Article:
About the Talk
November 18, 2011 6:00 AM
Swissotel, ChicagoSwissotel, Chicago
Traditional university education for software programmers is expensive, inefficient and counter-productive. At best it gives students a grounding in the theory and science of our profession, but with precious little exposure to real projects. At worst it creates advanced beginners who know just enough to be dangerous to their new employers.
There is value in book learning, and we currently rely on traditional university education for it. But the best way to pick up programming principles is through real-world examples on real projects, supported by appropriate exercises designed to drive home specific points. It is certainly not through sitting in a lecture hall.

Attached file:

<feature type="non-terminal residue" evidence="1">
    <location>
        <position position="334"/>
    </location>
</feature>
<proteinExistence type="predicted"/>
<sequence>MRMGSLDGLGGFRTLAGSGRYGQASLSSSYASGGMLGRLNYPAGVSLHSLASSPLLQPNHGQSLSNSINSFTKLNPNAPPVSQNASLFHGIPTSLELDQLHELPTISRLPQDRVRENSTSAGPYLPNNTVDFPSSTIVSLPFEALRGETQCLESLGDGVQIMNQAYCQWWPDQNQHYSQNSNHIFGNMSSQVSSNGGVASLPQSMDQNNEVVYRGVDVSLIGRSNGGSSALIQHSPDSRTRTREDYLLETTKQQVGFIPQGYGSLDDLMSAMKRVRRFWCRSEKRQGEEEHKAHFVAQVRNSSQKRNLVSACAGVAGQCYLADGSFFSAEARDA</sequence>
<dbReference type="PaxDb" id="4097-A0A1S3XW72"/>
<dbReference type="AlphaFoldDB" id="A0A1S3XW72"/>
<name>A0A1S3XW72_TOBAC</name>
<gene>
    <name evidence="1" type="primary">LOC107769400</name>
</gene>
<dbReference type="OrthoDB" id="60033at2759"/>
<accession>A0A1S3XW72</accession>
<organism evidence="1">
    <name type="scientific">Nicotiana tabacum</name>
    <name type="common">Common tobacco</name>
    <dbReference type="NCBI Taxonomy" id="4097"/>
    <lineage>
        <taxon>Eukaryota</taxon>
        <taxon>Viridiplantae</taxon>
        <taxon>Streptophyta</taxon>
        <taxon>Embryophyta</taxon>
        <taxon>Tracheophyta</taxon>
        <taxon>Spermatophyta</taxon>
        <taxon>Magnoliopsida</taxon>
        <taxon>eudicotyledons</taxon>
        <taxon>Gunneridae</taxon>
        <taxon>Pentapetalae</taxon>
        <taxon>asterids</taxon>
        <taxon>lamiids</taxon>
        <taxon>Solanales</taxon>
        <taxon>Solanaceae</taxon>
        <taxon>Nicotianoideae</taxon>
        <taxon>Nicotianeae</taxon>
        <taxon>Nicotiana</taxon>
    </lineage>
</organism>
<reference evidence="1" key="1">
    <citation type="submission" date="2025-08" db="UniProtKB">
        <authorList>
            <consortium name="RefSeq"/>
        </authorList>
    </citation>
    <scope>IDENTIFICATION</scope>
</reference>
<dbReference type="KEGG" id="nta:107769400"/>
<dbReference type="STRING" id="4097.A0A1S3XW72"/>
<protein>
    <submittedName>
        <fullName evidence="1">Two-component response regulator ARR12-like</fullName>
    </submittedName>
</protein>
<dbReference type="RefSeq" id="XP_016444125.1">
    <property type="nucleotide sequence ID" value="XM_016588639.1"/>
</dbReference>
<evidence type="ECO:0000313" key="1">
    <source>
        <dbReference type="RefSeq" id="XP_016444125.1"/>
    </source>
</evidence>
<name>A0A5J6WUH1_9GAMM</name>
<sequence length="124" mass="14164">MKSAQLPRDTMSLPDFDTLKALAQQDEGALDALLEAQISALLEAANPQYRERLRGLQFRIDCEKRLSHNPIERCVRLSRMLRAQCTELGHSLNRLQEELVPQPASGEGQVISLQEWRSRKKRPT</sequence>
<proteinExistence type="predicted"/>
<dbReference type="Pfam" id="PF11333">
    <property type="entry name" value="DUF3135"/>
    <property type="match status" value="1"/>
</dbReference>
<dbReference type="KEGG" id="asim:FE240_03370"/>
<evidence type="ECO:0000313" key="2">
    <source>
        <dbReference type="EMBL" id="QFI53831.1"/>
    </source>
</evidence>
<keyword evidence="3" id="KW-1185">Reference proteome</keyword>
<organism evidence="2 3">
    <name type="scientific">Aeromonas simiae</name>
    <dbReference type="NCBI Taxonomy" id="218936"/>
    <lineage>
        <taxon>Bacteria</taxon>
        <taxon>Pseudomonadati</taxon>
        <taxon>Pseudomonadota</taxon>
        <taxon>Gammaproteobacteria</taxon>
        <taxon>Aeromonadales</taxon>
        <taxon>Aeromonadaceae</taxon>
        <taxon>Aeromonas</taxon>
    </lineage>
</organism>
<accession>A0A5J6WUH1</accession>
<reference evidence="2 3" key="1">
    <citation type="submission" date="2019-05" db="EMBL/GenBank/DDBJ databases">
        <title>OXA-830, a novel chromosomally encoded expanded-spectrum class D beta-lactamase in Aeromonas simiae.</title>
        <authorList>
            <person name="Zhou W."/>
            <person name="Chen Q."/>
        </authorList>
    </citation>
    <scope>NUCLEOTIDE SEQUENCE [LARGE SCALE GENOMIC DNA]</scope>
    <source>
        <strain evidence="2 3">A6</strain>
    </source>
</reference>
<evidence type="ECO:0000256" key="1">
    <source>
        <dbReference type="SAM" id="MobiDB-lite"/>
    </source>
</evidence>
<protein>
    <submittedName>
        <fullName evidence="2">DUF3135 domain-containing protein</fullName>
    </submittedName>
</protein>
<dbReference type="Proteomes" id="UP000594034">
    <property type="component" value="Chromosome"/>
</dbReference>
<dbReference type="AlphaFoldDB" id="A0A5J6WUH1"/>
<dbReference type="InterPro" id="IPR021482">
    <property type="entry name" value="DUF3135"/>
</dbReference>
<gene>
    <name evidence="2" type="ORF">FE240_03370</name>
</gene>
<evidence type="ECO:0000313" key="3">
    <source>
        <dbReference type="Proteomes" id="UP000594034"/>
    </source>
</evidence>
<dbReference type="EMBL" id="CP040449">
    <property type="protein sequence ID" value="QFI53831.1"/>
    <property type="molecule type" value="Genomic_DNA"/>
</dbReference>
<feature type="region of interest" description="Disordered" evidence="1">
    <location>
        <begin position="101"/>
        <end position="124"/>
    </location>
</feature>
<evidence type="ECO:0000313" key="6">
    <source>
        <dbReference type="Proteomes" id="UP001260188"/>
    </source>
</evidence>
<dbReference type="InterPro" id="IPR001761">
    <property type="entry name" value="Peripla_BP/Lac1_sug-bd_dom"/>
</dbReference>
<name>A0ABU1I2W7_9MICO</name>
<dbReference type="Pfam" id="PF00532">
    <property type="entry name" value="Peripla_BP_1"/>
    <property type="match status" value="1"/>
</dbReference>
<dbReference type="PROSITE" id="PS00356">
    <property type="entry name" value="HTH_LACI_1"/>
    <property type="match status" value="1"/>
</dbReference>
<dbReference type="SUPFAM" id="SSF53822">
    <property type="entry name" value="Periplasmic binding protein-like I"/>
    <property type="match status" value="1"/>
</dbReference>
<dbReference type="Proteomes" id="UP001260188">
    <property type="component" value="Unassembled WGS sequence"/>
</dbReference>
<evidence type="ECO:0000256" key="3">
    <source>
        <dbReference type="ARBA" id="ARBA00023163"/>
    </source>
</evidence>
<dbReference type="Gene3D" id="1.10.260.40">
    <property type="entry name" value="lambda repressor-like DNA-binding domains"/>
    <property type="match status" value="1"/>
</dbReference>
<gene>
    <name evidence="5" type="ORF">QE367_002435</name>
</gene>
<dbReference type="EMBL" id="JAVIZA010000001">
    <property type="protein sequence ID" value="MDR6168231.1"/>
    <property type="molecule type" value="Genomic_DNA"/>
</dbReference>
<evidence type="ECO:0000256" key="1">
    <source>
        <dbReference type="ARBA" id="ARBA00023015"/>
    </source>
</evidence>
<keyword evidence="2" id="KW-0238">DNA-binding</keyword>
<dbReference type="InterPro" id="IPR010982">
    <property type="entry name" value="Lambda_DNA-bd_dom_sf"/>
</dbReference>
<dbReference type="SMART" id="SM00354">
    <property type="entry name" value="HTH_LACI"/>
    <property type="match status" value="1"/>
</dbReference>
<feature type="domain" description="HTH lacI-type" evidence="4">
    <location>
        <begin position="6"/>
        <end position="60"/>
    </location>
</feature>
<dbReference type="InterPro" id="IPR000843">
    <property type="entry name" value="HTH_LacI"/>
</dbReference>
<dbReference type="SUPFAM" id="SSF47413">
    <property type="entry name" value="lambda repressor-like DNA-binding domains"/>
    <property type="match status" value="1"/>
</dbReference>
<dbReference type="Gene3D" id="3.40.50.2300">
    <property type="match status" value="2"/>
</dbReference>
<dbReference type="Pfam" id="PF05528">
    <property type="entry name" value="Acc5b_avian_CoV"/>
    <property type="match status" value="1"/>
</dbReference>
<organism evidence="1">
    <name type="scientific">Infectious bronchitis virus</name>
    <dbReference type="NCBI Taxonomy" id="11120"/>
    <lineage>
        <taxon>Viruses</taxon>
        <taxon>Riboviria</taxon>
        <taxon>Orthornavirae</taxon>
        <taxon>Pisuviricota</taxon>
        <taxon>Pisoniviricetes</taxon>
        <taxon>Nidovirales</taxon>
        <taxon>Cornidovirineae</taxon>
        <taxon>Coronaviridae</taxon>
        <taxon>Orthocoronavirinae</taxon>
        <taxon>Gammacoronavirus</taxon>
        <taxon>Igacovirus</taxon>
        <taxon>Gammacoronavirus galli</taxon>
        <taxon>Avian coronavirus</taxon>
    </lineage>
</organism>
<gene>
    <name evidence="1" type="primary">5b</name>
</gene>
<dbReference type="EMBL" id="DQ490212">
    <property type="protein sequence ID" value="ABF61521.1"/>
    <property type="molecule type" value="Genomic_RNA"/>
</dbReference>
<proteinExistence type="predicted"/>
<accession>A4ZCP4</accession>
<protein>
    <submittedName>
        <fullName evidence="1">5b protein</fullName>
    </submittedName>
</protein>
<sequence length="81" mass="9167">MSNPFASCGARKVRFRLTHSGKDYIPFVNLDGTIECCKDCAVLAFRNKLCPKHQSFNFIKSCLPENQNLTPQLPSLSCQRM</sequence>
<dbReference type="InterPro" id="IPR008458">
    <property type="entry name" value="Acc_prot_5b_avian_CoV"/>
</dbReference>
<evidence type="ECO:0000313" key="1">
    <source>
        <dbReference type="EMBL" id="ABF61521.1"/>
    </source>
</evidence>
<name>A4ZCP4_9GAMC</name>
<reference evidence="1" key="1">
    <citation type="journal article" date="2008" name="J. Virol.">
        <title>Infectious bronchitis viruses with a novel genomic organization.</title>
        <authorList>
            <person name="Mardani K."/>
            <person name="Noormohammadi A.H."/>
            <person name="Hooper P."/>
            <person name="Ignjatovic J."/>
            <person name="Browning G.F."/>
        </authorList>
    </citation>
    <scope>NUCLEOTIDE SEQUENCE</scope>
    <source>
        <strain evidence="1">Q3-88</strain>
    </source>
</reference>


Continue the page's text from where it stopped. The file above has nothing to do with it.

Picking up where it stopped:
Why can’t we have master practitioners being paid by real clients to do real work, and have the students along for a ride, learning as they go? Why can't these projects pay for the students' expenses, rather than sucking away their parents' life savings?
Our current university system is designed to create great professors, not great practitioners. Perhaps it’s time for a change.